Former PA Man Died Helping In Haiti Earthquake
YORK, Pa. (AP) – Thirteen years ago, Walt Ratterman, president of an electrical contracting company, decided to go to Africa with Habitat for Humanity to build houses.
It came out of the blue, said Frank Kennell, the vice president of the company, TRC Electrical Construction Inc. Ratterman, who lived in southern York County, wasn’t a particularly religious man, Kennell said. He was charitable, he said, taking his family to Baltimore every holiday season to help the less fortunate.
He went to Malawi, one of the poorest countries in Africa, if not the world, paying his own way. He was gone a month.
“When he came back,’’ Kennell said, “he was a different man.’’
That one trip sparked a small revolution, a revolution determined to change the world, one home, one clinic, one school, one village, at a time, a revolution led by an electrical contractor who became a one-man relief mission. Since that trip, Ratterman has traveled the globe. He had dragged solar panels through the jungle to provide electricity to remote villages in Central America. He had helped build clinics and schools in Africa. He had been to Rwanda.
He handed out food and blankets to Afghanistan refugees during the early days of the war. He spoke to Kennell on a satellite phone while he was in Afghanistan in 2002. Kennell, who lives in Chanceford Township, could hear explosions over the phone. The bombs were falling about 25 miles away.
“Nothing to worry about,’’ Ratterman told his friend.
In January, Ratterman was in Port-au-Prince, Haiti. At the insistence of U.S. aid officials, Ratterman was staying at the Hotel Montana in the capital city. Had he had his druthers, Kennell said, he would have been in a sleeping bag out in the villages that needed his help. He wasn’t a hotel kind of guy, Kennell said.
He was in the hotel on Jan. 12 when the earthquake struck.
The hotel collapsed.
On Feb. 8, a day after his wife, Jeanne, returned from Haiti to assist the effort to find her husband, his remains were found. He had to be identified with dental records.
“Our prayers were answered,’’ Jeanne Ratterman, his wife of 38 years, told the Portland Oregonian at his memorial service. “They just weren’t answered the way we’d want.’’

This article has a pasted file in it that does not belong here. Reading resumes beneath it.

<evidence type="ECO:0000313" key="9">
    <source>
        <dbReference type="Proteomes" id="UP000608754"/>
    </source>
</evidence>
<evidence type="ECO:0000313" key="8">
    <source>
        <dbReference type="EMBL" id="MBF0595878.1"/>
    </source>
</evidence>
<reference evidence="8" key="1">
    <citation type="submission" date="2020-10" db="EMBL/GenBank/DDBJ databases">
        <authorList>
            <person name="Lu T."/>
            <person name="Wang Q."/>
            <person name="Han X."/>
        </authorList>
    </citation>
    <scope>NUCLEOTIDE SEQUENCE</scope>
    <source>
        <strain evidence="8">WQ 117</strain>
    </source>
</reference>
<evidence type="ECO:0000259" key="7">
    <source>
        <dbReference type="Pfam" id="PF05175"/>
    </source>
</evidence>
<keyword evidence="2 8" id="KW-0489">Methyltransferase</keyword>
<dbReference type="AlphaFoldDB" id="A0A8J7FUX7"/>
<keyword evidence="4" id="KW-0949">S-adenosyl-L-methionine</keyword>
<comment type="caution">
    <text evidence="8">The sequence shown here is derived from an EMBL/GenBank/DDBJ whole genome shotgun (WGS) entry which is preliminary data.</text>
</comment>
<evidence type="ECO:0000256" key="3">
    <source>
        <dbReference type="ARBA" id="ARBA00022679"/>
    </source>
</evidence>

He was 57; he would have been 58 on Valentine’s Day.
“He was an amazing person,’’ Kennell said.
He moved from Chanceford Township, near Brogue, to Washougal, Wash., in September 2003, Kennell said. There, he continued his work with Knightsbridge International, an aid organization he joined in 1999, and he co-founded SunEnergy Power International, a nonprofit that promotes renewable energy in remote parts of the world. He was featured the 2006 documentary, “Beyond The Call.’’
Alphin posted the last e-mail he received from Ratterman on his blog:
“Hello Big K...
“Just sitting here in Haiti trying to get everything done that we need to get done, and after your last note – been thinking a lot about you!
“I hope you are doing well and your health is holding up. This business – both of our businesses – can get pretty demanding sometimes, and, well, it’s just damn tough, but it’s good!!!’’
“As I get older, I get thinking there are only a couple of things that matter much in life (besides family, of course). That is helping folks, and MUSIC. I suppose that is why we got together.
“WE have to do more. I keep promising myself as soon as I get some time not on the road, I am going to get back into the ol piano, maybe when my legs give out.
“Anyway – just wrote to say I hope your health is holding up. The world needs ya!!’’
Alphin wrote: “Walt has alot of friends for sure, around the world. He’s one of the most amazing GIVERS I’ve ever met. I so want to see his face again. He has been a true mentor for me. Just typing this makes me weep. The world needs more Walts!’’